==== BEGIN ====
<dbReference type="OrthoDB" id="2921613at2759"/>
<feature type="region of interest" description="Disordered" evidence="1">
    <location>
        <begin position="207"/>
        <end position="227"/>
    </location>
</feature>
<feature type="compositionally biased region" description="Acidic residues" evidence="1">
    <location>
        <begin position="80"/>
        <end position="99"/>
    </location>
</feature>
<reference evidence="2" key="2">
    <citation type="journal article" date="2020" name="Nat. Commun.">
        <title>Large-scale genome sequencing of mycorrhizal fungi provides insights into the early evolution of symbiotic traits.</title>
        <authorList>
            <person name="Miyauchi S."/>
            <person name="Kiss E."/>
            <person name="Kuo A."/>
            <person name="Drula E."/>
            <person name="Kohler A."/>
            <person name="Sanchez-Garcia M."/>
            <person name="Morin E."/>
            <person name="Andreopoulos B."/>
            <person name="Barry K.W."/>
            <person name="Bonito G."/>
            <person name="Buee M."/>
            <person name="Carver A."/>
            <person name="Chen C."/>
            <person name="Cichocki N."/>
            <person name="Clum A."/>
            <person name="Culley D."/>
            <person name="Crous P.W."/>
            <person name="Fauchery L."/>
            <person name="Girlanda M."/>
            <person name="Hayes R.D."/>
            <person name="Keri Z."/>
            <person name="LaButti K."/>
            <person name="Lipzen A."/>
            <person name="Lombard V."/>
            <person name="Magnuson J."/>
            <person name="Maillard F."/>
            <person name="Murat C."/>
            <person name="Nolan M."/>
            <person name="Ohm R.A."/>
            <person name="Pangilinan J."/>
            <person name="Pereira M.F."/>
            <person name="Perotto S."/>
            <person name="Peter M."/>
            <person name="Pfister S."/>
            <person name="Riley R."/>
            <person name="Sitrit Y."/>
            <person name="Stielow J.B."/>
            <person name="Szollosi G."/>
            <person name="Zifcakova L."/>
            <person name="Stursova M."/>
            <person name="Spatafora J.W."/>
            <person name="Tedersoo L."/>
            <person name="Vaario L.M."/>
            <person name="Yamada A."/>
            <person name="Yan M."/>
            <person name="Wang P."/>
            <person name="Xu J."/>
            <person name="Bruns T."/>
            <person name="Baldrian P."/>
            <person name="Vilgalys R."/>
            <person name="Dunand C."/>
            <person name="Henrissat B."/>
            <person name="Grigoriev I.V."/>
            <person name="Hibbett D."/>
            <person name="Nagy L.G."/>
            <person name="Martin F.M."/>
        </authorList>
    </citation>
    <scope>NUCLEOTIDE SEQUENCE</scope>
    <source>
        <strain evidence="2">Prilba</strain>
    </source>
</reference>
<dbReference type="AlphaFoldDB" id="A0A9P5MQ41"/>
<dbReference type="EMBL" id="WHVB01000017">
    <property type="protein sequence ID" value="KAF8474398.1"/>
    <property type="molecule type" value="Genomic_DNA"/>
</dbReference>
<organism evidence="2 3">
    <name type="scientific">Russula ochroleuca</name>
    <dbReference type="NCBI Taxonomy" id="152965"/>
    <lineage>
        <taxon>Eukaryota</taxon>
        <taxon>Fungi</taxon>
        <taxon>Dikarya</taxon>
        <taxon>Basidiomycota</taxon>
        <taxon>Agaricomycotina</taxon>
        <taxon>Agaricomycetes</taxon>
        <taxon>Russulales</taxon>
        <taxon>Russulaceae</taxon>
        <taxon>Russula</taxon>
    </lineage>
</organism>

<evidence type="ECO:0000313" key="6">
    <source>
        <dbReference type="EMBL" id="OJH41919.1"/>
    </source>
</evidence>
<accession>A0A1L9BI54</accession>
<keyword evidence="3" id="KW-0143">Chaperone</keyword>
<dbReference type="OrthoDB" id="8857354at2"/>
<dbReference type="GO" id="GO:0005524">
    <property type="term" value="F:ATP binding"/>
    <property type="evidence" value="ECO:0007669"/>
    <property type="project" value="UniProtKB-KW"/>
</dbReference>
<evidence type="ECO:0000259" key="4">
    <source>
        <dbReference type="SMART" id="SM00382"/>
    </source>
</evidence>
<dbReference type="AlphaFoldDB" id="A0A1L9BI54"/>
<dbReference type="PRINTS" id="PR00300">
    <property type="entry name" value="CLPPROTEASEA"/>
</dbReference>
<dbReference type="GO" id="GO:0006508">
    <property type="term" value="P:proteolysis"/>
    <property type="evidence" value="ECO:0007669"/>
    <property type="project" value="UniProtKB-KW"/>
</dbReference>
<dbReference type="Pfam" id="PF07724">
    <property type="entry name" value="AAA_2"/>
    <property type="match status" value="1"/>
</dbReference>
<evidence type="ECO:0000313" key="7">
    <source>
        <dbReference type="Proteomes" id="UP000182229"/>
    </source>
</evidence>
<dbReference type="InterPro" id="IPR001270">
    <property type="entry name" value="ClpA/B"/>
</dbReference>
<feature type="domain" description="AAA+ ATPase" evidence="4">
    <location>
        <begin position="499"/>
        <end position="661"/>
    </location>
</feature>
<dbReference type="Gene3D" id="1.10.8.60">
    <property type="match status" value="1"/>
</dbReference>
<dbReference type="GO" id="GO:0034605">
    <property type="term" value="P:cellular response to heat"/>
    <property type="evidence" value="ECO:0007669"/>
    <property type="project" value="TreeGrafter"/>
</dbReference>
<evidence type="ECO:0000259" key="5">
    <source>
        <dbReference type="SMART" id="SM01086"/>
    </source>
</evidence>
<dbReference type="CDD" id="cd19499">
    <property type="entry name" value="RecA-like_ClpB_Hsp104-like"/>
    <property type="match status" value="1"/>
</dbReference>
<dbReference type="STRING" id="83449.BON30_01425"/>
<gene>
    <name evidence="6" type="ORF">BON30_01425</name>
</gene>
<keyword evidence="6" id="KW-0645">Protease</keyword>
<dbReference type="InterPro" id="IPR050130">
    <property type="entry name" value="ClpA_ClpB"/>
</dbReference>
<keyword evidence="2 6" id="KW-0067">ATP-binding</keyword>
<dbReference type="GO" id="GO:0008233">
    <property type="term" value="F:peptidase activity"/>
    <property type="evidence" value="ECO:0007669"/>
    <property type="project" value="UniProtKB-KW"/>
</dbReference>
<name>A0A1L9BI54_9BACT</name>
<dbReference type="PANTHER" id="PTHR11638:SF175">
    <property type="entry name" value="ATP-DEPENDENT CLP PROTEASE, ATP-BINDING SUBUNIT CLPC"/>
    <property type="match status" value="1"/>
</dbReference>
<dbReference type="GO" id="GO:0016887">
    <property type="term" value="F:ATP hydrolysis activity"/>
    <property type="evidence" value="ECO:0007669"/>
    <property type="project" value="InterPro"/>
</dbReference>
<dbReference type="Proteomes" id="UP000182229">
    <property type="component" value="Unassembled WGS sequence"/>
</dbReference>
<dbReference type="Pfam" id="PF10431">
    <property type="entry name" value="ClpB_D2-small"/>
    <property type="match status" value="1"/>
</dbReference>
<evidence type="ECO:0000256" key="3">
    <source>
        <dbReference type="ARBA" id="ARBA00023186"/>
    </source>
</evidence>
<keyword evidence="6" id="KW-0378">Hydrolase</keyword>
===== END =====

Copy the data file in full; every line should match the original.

<dbReference type="OrthoDB" id="2921613at2759"/>
<feature type="region of interest" description="Disordered" evidence="1">
    <location>
        <begin position="207"/>
        <end position="227"/>
    </location>
</feature>
<feature type="compositionally biased region" description="Acidic residues" evidence="1">
    <location>
        <begin position="80"/>
        <end position="99"/>
    </location>
</feature>
<reference evidence="2" key="2">
    <citation type="journal article" date="2020" name="Nat. Commun.">
        <title>Large-scale genome sequencing of mycorrhizal fungi provides insights into the early evolution of symbiotic traits.</title>
        <authorList>
            <person name="Miyauchi S."/>
            <person name="Kiss E."/>
            <person name="Kuo A."/>
            <person name="Drula E."/>
            <person name="Kohler A."/>
            <person name="Sanchez-Garcia M."/>
            <person name="Morin E."/>
            <person name="Andreopoulos B."/>
            <person name="Barry K.W."/>
            <person name="Bonito G."/>
            <person name="Buee M."/>
            <person name="Carver A."/>
            <person name="Chen C."/>
            <person name="Cichocki N."/>
            <person name="Clum A."/>
            <person name="Culley D."/>
            <person name="Crous P.W."/>
            <person name="Fauchery L."/>
            <person name="Girlanda M."/>
            <person name="Hayes R.D."/>
            <person name="Keri Z."/>
            <person name="LaButti K."/>
            <person name="Lipzen A."/>
            <person name="Lombard V."/>
            <person name="Magnuson J."/>
            <person name="Maillard F."/>
            <person name="Murat C."/>
            <person name="Nolan M."/>
            <person name="Ohm R.A."/>
            <person name="Pangilinan J."/>
            <person name="Pereira M.F."/>
            <person name="Perotto S."/>
            <person name="Peter M."/>
            <person name="Pfister S."/>
            <person name="Riley R."/>
            <person name="Sitrit Y."/>
            <person name="Stielow J.B."/>
            <person name="Szollosi G."/>
            <person name="Zifcakova L."/>
            <person name="Stursova M."/>
            <person name="Spatafora J.W."/>
            <person name="Tedersoo L."/>
            <person name="Vaario L.M."/>
            <person name="Yamada A."/>
            <person name="Yan M."/>
            <person name="Wang P."/>
            <person name="Xu J."/>
            <person name="Bruns T."/>
            <person name="Baldrian P."/>
            <person name="Vilgalys R."/>
            <person name="Dunand C."/>
            <person name="Henrissat B."/>
            <person name="Grigoriev I.V."/>
            <person name="Hibbett D."/>
            <person name="Nagy L.G."/>
            <person name="Martin F.M."/>
        </authorList>
    </citation>
    <scope>NUCLEOTIDE SEQUENCE</scope>
    <source>
        <strain evidence="2">Prilba</strain>
    </source>
</reference>
<dbReference type="AlphaFoldDB" id="A0A9P5MQ41"/>
<dbReference type="EMBL" id="WHVB01000017">
    <property type="protein sequence ID" value="KAF8474398.1"/>
    <property type="molecule type" value="Genomic_DNA"/>
</dbReference>
<organism evidence="2 3">
    <name type="scientific">Russula ochroleuca</name>
    <dbReference type="NCBI Taxonomy" id="152965"/>
    <lineage>
        <taxon>Eukaryota</taxon>
        <taxon>Fungi</taxon>
        <taxon>Dikarya</taxon>
        <taxon>Basidiomycota</taxon>
        <taxon>Agaricomycotina</taxon>
        <taxon>Agaricomycetes</taxon>
        <taxon>Russulales</taxon>
        <taxon>Russulaceae</taxon>
        <taxon>Russula</taxon>
    </lineage>
</organism>

<evidence type="ECO:0000313" key="6">
    <source>
        <dbReference type="EMBL" id="OJH41919.1"/>
    </source>
</evidence>
<accession>A0A1L9BI54</accession>
<keyword evidence="3" id="KW-0143">Chaperone</keyword>
<dbReference type="OrthoDB" id="8857354at2"/>
<dbReference type="GO" id="GO:0005524">
    <property type="term" value="F:ATP binding"/>
    <property type="evidence" value="ECO:0007669"/>
    <property type="project" value="UniProtKB-KW"/>
</dbReference>
<evidence type="ECO:0000259" key="4">
    <source>
        <dbReference type="SMART" id="SM00382"/>
    </source>
</evidence>
<dbReference type="AlphaFoldDB" id="A0A1L9BI54"/>
<dbReference type="PRINTS" id="PR00300">
    <property type="entry name" value="CLPPROTEASEA"/>
</dbReference>
<dbReference type="GO" id="GO:0006508">
    <property type="term" value="P:proteolysis"/>
    <property type="evidence" value="ECO:0007669"/>
    <property type="project" value="UniProtKB-KW"/>
</dbReference>
<dbReference type="Pfam" id="PF07724">
    <property type="entry name" value="AAA_2"/>
    <property type="match status" value="1"/>
</dbReference>
<evidence type="ECO:0000313" key="7">
    <source>
        <dbReference type="Proteomes" id="UP000182229"/>
    </source>
</evidence>
<dbReference type="InterPro" id="IPR001270">
    <property type="entry name" value="ClpA/B"/>
</dbReference>
<feature type="domain" description="AAA+ ATPase" evidence="4">
    <location>
        <begin position="499"/>
        <end position="661"/>
    </location>
</feature>
<dbReference type="Gene3D" id="1.10.8.60">
    <property type="match status" value="1"/>
</dbReference>
<dbReference type="GO" id="GO:0034605">
    <property type="term" value="P:cellular response to heat"/>
    <property type="evidence" value="ECO:0007669"/>
    <property type="project" value="TreeGrafter"/>
</dbReference>
<evidence type="ECO:0000259" key="5">
    <source>
        <dbReference type="SMART" id="SM01086"/>
    </source>
</evidence>
<dbReference type="CDD" id="cd19499">
    <property type="entry name" value="RecA-like_ClpB_Hsp104-like"/>
    <property type="match status" value="1"/>
</dbReference>
<dbReference type="STRING" id="83449.BON30_01425"/>
<gene>
    <name evidence="6" type="ORF">BON30_01425</name>
</gene>
<keyword evidence="6" id="KW-0645">Protease</keyword>
<dbReference type="InterPro" id="IPR050130">
    <property type="entry name" value="ClpA_ClpB"/>
</dbReference>
<keyword evidence="2 6" id="KW-0067">ATP-binding</keyword>
<dbReference type="GO" id="GO:0008233">
    <property type="term" value="F:peptidase activity"/>
    <property type="evidence" value="ECO:0007669"/>
    <property type="project" value="UniProtKB-KW"/>
</dbReference>
<name>A0A1L9BI54_9BACT</name>
<dbReference type="PANTHER" id="PTHR11638:SF175">
    <property type="entry name" value="ATP-DEPENDENT CLP PROTEASE, ATP-BINDING SUBUNIT CLPC"/>
    <property type="match status" value="1"/>
</dbReference>
<dbReference type="GO" id="GO:0016887">
    <property type="term" value="F:ATP hydrolysis activity"/>
    <property type="evidence" value="ECO:0007669"/>
    <property type="project" value="InterPro"/>
</dbReference>
<dbReference type="Proteomes" id="UP000182229">
    <property type="component" value="Unassembled WGS sequence"/>
</dbReference>
<dbReference type="Pfam" id="PF10431">
    <property type="entry name" value="ClpB_D2-small"/>
    <property type="match status" value="1"/>
</dbReference>
<evidence type="ECO:0000256" key="3">
    <source>
        <dbReference type="ARBA" id="ARBA00023186"/>
    </source>
</evidence>
<keyword evidence="6" id="KW-0378">Hydrolase</keyword>